LFF film review: The Disappearance of Eleanor Rigby Print
Written by Ivan Radford   
Friday, 17 October 2014 23:24

The Disappearance of Eleanor Rigby is a peculiar piece. Made as a two-part exploration of a couple's break-up - each one told from the male or female perspective - it was famously chopped together to make a single version: Him and Her cut to make Them.

The film follows Conor (McAvoy) and Eleanor (Chastain) dealing with the breakdown of their relationship. Writer-director Ned Benson cuts back and forth between the strands effectively enough, but the he-said/she-said structure doesn't always gel; perhaps it is wishful thinking that the Him and Her cuts would prove more emotionally rewarding.

That is not to say there is no feeling here: both sides of the story demand our sympathy. James McAvoy's cheeky smile and watering eyes make Conor a likeable, yet hugely vulnerable, husband, a failed restauranteur overshadowed by his successful father. Jessica Chastain, meanwhile, is ruthlessly aloof, moving on to a new life with barely a glance back.

Each actor is supported by a sterling ensemble. Bill Hader as Conor's chef and Ciaran Hinds as his dad are well realised performances, with one father-son bonding scene in the second half feeling wonderfully natural. VIola Davis also makes an impression as Eleanor's university mentor, Professor Friedman, their no-nonsense exchanges providing a steely humour to offset the moving moments involving Rigby's parents (the poignant partnership of Isabelle Huppert and William Hurt).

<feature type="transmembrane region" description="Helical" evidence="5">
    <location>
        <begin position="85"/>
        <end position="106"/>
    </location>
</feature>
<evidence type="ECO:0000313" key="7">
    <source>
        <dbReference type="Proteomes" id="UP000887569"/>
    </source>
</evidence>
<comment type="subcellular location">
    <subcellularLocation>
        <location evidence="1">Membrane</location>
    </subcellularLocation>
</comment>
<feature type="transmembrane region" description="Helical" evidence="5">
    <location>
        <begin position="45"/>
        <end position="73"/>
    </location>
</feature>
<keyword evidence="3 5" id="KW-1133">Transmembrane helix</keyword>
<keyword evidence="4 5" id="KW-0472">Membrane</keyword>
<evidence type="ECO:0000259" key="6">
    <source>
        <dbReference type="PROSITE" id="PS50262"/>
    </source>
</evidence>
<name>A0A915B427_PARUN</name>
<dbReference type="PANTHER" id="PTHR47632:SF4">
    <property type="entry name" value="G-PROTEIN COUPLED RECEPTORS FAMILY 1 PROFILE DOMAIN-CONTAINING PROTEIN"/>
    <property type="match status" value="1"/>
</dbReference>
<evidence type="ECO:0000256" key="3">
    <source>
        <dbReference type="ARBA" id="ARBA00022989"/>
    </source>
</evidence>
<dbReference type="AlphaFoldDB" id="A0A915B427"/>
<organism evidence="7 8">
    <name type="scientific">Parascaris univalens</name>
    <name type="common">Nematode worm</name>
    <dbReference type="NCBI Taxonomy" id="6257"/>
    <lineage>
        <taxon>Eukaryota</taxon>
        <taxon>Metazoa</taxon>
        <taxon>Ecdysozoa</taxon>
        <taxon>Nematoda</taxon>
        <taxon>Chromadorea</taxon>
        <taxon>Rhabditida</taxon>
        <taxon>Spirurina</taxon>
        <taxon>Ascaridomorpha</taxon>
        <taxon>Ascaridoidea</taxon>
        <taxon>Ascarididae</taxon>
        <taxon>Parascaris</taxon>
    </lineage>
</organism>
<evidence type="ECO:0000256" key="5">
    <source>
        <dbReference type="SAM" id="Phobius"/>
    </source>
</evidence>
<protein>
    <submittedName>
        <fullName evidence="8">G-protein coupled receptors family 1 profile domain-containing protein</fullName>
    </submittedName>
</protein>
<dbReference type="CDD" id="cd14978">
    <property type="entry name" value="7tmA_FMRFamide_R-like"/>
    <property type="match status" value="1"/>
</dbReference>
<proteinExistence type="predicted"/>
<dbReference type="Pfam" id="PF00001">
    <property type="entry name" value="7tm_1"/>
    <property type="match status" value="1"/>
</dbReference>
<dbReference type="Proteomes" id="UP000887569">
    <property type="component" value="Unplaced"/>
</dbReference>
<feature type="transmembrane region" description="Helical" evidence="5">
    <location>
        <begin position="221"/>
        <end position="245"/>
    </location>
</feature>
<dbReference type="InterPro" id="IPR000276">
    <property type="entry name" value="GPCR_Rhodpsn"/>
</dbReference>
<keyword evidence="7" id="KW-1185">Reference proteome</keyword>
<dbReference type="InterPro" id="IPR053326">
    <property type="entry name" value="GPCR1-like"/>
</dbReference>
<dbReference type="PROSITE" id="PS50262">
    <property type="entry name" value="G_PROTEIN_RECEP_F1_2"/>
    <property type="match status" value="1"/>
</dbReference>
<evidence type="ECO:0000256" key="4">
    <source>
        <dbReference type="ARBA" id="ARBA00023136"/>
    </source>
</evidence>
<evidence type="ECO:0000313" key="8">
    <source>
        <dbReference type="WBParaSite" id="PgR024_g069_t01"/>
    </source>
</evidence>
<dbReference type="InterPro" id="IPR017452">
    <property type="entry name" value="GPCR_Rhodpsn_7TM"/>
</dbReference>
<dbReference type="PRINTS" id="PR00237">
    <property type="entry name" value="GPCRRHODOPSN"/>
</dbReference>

As we uncover the reason for the relationship's demise, the examination of coping and mourning finds tender, moving beats - a man who wants to talk and a woman who wants to run away subverts gender stereotypes in a way that matches the sincerity of Benson's script. He shoots McAvoy and Chastain's scenes together with an eye and ear for their substantial chemistry. But you wish we had longer to explore their depths; the performances are so good that you simply want more of them.

Whether knowing individual cuts of the movie exist affects your perception or not, The Disappearance of Eleanor Rigby: Them ends up being a two-hour trailer for the other two films. The good news is that in America, the individual cuts have been released following the reception to Them. Hopefully the same will happen off the back of this London Film Festival premiere. This abridged edit is a beautifully acted tale of two grieving halves - unhappily joined together.